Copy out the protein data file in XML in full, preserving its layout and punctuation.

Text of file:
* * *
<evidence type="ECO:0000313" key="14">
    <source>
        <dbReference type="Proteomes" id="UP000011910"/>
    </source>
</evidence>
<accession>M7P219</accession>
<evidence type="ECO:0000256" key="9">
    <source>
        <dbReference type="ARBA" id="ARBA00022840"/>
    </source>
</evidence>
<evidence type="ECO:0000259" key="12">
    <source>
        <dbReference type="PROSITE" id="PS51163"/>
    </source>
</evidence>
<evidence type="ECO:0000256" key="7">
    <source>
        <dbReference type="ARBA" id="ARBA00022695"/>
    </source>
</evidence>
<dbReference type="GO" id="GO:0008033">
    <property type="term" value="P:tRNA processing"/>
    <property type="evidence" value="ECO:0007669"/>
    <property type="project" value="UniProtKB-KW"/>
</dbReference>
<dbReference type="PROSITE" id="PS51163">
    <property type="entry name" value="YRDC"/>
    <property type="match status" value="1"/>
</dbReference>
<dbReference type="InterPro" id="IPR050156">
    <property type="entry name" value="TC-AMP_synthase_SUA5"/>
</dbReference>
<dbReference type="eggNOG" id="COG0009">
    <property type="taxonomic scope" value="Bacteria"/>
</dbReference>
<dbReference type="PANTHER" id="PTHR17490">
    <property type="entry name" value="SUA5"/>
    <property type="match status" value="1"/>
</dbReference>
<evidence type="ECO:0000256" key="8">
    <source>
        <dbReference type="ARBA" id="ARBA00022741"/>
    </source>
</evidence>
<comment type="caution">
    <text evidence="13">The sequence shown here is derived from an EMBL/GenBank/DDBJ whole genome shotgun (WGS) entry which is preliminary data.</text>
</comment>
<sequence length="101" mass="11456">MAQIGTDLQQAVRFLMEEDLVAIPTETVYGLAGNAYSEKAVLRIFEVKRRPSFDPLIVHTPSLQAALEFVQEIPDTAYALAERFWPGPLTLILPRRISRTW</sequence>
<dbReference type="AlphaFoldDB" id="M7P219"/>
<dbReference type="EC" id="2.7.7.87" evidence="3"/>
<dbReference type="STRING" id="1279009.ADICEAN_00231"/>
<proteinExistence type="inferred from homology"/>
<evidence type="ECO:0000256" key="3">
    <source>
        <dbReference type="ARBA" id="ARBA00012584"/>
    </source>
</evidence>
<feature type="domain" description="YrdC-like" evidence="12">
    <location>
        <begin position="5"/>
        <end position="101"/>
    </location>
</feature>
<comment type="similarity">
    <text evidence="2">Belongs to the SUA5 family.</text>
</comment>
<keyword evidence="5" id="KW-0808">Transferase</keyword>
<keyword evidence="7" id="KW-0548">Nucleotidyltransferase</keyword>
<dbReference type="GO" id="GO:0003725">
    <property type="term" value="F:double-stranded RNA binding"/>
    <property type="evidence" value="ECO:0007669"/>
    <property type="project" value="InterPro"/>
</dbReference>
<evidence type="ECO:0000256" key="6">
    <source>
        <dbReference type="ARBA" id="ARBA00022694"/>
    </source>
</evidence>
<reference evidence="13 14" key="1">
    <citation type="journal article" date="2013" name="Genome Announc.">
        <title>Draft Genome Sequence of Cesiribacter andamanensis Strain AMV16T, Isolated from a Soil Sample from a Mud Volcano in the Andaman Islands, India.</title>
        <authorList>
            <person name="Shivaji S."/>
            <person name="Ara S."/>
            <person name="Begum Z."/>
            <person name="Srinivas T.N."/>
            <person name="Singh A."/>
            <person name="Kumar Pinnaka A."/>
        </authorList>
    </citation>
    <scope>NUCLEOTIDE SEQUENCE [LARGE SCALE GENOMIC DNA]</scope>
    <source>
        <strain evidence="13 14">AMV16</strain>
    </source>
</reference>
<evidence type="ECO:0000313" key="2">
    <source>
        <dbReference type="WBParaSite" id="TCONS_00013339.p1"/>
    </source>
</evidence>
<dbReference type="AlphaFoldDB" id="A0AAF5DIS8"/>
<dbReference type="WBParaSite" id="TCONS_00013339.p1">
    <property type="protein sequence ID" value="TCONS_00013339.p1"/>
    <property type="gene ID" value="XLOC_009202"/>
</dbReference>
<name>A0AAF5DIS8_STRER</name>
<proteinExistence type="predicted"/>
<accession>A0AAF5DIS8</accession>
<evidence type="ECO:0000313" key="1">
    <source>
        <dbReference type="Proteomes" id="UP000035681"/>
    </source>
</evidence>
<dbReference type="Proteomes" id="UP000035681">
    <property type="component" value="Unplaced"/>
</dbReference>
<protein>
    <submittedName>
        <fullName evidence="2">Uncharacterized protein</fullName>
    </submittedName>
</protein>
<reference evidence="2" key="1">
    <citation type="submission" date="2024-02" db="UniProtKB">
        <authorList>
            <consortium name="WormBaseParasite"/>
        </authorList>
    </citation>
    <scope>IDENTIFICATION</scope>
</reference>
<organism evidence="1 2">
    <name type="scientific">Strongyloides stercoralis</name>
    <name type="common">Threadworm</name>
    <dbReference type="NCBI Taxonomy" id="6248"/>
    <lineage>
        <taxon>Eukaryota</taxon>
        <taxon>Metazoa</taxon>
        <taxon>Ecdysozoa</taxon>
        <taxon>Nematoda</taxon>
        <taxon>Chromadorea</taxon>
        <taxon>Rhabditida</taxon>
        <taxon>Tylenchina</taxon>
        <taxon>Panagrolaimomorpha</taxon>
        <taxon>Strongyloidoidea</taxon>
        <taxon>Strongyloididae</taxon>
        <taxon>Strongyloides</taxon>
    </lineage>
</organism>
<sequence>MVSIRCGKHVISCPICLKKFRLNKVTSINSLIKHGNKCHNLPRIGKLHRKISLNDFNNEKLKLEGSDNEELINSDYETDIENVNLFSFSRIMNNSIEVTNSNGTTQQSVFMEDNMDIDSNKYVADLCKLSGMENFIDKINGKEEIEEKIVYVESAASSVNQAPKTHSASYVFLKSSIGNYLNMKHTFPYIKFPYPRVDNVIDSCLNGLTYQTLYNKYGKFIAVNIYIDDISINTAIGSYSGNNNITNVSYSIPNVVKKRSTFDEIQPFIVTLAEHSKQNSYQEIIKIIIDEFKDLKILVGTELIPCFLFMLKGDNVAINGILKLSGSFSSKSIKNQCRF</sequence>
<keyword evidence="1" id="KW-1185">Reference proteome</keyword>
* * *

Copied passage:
<evidence type="ECO:0000313" key="14">
    <source>
        <dbReference type="Proteomes" id="UP000011910"/>
    </source>
</evidence>
<accession>M7P219</accession>
<evidence type="ECO:0000256" key="9">
    <source>
        <dbReference type="ARBA" id="ARBA00022840"/>
    </source>
</evidence>
<evidence type="ECO:0000259" key="12">
    <source>
        <dbReference type="PROSITE" id="PS51163"/>
    </source>
</evidence>
<evidence type="ECO:0000256" key="7">
    <source>
        <dbReference type="ARBA" id="ARBA00022695"/>
    </source>
</evidence>
<dbReference type="GO" id="GO:0008033">
    <property type="term" value="P:tRNA processing"/>
    <property type="evidence" value="ECO:0007669"/>
    <property type="project" value="UniProtKB-KW"/>
</dbReference>
<dbReference type="PROSITE" id="PS51163">
    <property type="entry name" value="YRDC"/>
    <property type="match status" value="1"/>
</dbReference>
<dbReference type="InterPro" id="IPR050156">
    <property type="entry name" value="TC-AMP_synthase_SUA5"/>
</dbReference>
<dbReference type="eggNOG" id="COG0009">
    <property type="taxonomic scope" value="Bacteria"/>
</dbReference>
<dbReference type="PANTHER" id="PTHR17490">
    <property type="entry name" value="SUA5"/>
    <property type="match status" value="1"/>
</dbReference>
<evidence type="ECO:0000256" key="8">
    <source>
        <dbReference type="ARBA" id="ARBA00022741"/>
    </source>
</evidence>
<comment type="caution">
    <text evidence="13">The sequence shown here is derived from an EMBL/GenBank/DDBJ whole genome shotgun (WGS) entry which is preliminary data.</text>
</comment>
<sequence length="101" mass="11456">MAQIGTDLQQAVRFLMEEDLVAIPTETVYGLAGNAYSEKAVLRIFEVKRRPSFDPLIVHTPSLQAALEFVQEIPDTAYALAERFWPGPLTLILPRRISRTW</sequence>
<dbReference type="AlphaFoldDB" id="M7P219"/>
<dbReference type="EC" id="2.7.7.87" evidence="3"/>
<dbReference type="STRING" id="1279009.ADICEAN_00231"/>
<proteinExistence type="inferred from homology"/>
<evidence type="ECO:0000256" key="3">
    <source>
        <dbReference type="ARBA" id="ARBA00012584"/>
    </source>
</evidence>
<feature type="domain" description="YrdC-like" evidence="12">
    <location>
        <begin position="5"/>
        <end position="101"/>
    </location>
</feature>
<comment type="similarity">
    <text evidence="2">Belongs to the SUA5 family.</text>
</comment>
<keyword evidence="5" id="KW-0808">Transferase</keyword>
<keyword evidence="7" id="KW-0548">Nucleotidyltransferase</keyword>
<dbReference type="GO" id="GO:0003725">
    <property type="term" value="F:double-stranded RNA binding"/>
    <property type="evidence" value="ECO:0007669"/>
    <property type="project" value="InterPro"/>
</dbReference>
<evidence type="ECO:0000256" key="6">
    <source>
        <dbReference type="ARBA" id="ARBA00022694"/>
    </source>
</evidence>
<reference evidence="13 14" key="1">
    <citation type="journal article" date="2013" name="Genome Announc.">
        <title>Draft Genome Sequence of Cesiribacter andamanensis Strain AMV16T, Isolated from a Soil Sample from a Mud Volcano in the Andaman Islands, India.</title>
        <authorList>
            <person name="Shivaji S."/>
            <person name="Ara S."/>
            <person name="Begum Z."/>
            <person name="Srinivas T.N."/>
            <person name="Singh A."/>
            <person name="Kumar Pinnaka A."/>
        </authorList>
    </citation>
    <scope>NUCLEOTIDE SEQUENCE [LARGE SCALE GENOMIC DNA]</scope>
    <source>
        <strain evidence="13 14">AMV16</strain>
    </source>
</reference>
<evidence type="ECO:0000313" key="2">
    <source>
        <dbReference type="WBParaSite" id="TCONS_00013339.p1"/>
    </source>
</evidence>
<dbReference type="AlphaFoldDB" id="A0AAF5DIS8"/>
<dbReference type="WBParaSite" id="TCONS_00013339.p1">
    <property type="protein sequence ID" value="TCONS_00013339.p1"/>
    <property type="gene ID" value="XLOC_009202"/>
</dbReference>
<name>A0AAF5DIS8_STRER</name>
<proteinExistence type="predicted"/>
<accession>A0AAF5DIS8</accession>
<evidence type="ECO:0000313" key="1">
    <source>
        <dbReference type="Proteomes" id="UP000035681"/>
    </source>
</evidence>
<dbReference type="Proteomes" id="UP000035681">
    <property type="component" value="Unplaced"/>
</dbReference>
<protein>
    <submittedName>
        <fullName evidence="2">Uncharacterized protein</fullName>
    </submittedName>
</protein>
<reference evidence="2" key="1">
    <citation type="submission" date="2024-02" db="UniProtKB">
        <authorList>
            <consortium name="WormBaseParasite"/>
        </authorList>
    </citation>
    <scope>IDENTIFICATION</scope>
</reference>
<organism evidence="1 2">
    <name type="scientific">Strongyloides stercoralis</name>
    <name type="common">Threadworm</name>
    <dbReference type="NCBI Taxonomy" id="6248"/>
    <lineage>
        <taxon>Eukaryota</taxon>
        <taxon>Metazoa</taxon>
        <taxon>Ecdysozoa</taxon>
        <taxon>Nematoda</taxon>
        <taxon>Chromadorea</taxon>
        <taxon>Rhabditida</taxon>
        <taxon>Tylenchina</taxon>
        <taxon>Panagrolaimomorpha</taxon>
        <taxon>Strongyloidoidea</taxon>
        <taxon>Strongyloididae</taxon>
        <taxon>Strongyloides</taxon>
    </lineage>
</organism>
<sequence>MVSIRCGKHVISCPICLKKFRLNKVTSINSLIKHGNKCHNLPRIGKLHRKISLNDFNNEKLKLEGSDNEELINSDYETDIENVNLFSFSRIMNNSIEVTNSNGTTQQSVFMEDNMDIDSNKYVADLCKLSGMENFIDKINGKEEIEEKIVYVESAASSVNQAPKTHSASYVFLKSSIGNYLNMKHTFPYIKFPYPRVDNVIDSCLNGLTYQTLYNKYGKFIAVNIYIDDISINTAIGSYSGNNNITNVSYSIPNVVKKRSTFDEIQPFIVTLAEHSKQNSYQEIIKIIIDEFKDLKILVGTELIPCFLFMLKGDNVAINGILKLSGSFSSKSIKNQCRF</sequence>
<keyword evidence="1" id="KW-1185">Reference proteome</keyword>